Serum glucose and triglycerides (TG) were measured using an automatic analyzer (Roche-Hitachi Modular PyD Autoanalyzer, Roche Laboratory Systems, Mannheim, Germany). Insulin was analyzed by chemiluminiscence using an automatic analyzer (DIAsource INS-IRMA; Nivelles, Belgium). Insulin resistance was calculated using the homeostasis model assessment (HOMA) index, as defined by the equation HOMA = fasting glucose (G0) (mM) x fasting insulin (I0) (μU/mL)/22.5. Adiponectin was analyzed in serum by ELISA using the HADK1-61K-A LINCOplex kit on a Luminex 200 System (Luminex Corporation, Austin, TX, USA).

Fatty acids were determined in the total lipids of both maternal and cord serum after Folch extraction (30). Gas chromatographic analysis was performed on a Hewlett-Packard, 6890 (Agilent Technologies, Inc. Palo Alto, CA, USA) equipped with a SP-2560 capillary column (100 × 0.25 mm id × 0.20 μm; Supelco, Sigma-Aldrich, St. Louis, MO, USA) and FID detection system. Helium was used as the carrier gas at a pressure of 290 kPa. Peaks were identified by comparison of retention times with appropriate FAME standards (Sigma-Aldrich, St. Louis, MO, USA).

Lysophospholipids (Lyso-PLs) were analyzed with flow-injection mass spectrometry (FIA-MS/MS). Ten microliter of serum and 10 μL of standard solution were diluted with methanol, containing internal standards for different lipid groups. After shaking and centrifugation, the supernatants were transferred and directly used for FIA-MS/MS analysis. Samples were analyzed with triple quadrupole mass spectrometer API4000 QTRAzLC/MS/MS System (Sciex, Darmstadt, Germany) coupled by an electrospray ionization source, which was used in both positive and negative mode, to a LC system (Agilent, Waldbronn, Germany). MS/MS analysis was run in Multiple Reaction Monitoring mode. The analytical process was post-processed by the Analyst 1.5.1 software.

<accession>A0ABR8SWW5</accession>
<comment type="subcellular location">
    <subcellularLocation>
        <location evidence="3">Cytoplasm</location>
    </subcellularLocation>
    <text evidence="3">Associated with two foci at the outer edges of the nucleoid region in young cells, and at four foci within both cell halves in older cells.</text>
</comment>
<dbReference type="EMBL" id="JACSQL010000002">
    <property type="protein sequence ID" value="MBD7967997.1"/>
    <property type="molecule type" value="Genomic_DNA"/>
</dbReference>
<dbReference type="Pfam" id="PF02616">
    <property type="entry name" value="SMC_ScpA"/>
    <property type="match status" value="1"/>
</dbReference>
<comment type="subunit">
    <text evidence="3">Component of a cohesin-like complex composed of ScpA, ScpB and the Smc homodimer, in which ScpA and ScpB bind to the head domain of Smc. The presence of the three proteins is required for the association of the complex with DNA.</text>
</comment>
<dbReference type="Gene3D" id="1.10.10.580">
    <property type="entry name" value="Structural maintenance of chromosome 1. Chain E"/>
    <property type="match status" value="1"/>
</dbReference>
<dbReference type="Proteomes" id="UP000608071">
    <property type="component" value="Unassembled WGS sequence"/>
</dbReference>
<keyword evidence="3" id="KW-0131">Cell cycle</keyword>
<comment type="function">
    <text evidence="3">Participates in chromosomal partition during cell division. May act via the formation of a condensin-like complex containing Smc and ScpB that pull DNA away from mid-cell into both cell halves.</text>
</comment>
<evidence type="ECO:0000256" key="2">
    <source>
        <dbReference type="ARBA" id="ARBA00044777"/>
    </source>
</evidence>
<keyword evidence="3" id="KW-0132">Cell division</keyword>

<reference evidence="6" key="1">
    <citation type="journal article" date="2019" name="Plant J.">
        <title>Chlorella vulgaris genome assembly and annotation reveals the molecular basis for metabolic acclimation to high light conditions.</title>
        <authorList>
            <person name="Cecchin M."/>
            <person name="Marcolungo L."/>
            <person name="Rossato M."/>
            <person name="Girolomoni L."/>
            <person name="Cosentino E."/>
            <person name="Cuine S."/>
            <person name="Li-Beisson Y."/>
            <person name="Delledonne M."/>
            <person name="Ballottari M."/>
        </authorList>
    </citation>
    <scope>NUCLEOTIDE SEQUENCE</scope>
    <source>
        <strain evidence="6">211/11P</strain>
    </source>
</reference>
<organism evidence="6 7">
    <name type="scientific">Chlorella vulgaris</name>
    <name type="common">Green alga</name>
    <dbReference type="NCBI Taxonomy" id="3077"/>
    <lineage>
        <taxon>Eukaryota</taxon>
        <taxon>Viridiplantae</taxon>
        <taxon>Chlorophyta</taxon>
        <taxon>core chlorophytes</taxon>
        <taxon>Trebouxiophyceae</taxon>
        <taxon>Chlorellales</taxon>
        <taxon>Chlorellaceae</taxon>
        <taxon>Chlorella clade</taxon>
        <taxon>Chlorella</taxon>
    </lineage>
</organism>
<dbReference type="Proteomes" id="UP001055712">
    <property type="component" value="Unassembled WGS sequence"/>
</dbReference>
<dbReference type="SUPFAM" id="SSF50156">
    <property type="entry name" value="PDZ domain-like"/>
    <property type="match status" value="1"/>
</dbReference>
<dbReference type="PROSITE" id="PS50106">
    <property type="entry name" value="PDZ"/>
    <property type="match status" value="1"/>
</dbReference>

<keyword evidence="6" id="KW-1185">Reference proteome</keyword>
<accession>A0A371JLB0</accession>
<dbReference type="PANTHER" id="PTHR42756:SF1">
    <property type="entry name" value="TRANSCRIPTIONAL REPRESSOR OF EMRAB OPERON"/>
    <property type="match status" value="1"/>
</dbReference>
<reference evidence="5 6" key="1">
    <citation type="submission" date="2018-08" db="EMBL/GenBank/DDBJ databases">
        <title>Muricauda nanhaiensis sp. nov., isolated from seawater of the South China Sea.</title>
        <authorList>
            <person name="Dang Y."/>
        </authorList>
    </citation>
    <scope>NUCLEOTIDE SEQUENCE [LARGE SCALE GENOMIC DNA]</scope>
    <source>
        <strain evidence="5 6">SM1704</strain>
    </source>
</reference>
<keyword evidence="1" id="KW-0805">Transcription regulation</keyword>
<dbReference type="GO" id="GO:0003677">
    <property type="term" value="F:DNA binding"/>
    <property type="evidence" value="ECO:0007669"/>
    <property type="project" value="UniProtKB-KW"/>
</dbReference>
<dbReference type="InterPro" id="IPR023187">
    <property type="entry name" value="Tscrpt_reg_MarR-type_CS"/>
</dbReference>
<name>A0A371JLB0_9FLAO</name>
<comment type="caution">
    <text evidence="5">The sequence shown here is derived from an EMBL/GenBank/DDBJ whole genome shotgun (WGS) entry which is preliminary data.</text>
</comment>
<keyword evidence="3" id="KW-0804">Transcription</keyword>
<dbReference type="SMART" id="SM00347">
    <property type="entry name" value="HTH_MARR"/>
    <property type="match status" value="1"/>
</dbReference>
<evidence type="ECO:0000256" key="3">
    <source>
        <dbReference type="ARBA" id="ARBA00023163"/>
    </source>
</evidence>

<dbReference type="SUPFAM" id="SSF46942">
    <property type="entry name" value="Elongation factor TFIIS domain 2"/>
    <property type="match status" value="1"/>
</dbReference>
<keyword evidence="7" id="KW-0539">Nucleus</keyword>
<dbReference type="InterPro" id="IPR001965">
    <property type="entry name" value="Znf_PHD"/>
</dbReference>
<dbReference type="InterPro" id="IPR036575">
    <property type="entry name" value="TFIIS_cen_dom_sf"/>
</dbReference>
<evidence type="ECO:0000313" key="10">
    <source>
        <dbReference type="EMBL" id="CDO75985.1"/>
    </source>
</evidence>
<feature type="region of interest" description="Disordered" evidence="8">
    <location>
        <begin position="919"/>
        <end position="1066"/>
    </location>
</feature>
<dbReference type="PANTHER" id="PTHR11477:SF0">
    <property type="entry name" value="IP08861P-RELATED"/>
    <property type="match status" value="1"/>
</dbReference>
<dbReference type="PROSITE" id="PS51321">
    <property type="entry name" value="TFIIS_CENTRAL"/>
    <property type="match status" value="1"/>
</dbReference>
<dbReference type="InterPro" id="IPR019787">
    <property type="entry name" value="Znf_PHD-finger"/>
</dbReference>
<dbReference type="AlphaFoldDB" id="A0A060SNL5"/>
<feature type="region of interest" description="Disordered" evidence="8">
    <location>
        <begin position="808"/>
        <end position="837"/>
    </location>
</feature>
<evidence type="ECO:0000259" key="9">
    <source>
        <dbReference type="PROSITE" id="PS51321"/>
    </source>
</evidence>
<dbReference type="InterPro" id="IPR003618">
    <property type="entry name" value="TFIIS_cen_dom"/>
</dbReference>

Protein Extracts for Western Blotting

Protein extracts were obtained from 30 μL of whole blood using 270 μL of cell lysis buffer, and from 15 μL of serum by adding also 285 μL of cell lysis buffer (Cell Signaling Technology, Danvers, MA, USA) containing 1 mM PMSF (Sigma-Aldrich, St. Louis, MO, USA). Samples were homogenized in a TissueLyser LT (QIAGEN, Barcelona, Spain) for 3 min and then centrifuged at 13,000 rpm, 4°C, for 15 min. As reference samples, the blood from three non-pregnant subjects, two women and a men, were also analyzed. Protein extracts from 100 mg of placental tissue were obtained as previously detailed (31). Protein was quantified by Bradford assay (32), and samples stored at −80°C until Western blotting analysis.

Antibodies

Two primary rabbit polyclonal anti-MFSD2a antibodies were used (Abcam, Cambridge, UK, Ref.: ab105399 and Ref.: ab177881). We performed two incubations with the two different antibodies to corroborate that both of them were able to recognize the proper bands corresponding to MFSD2a protein. Anti-β-actin (Sigma-Aldrich, Saint Louis, MO, USA) and anti-GADPH antibodies (Abcam, Cambridge, UK, Ref.: ab8245) were also used. Secondary policlonal anti-rabbit antibodies conjugated with horseradish peroxidase were obtained from Santa Cruz Biotechnology (Santa Cruz Biotechnology, CA, USA).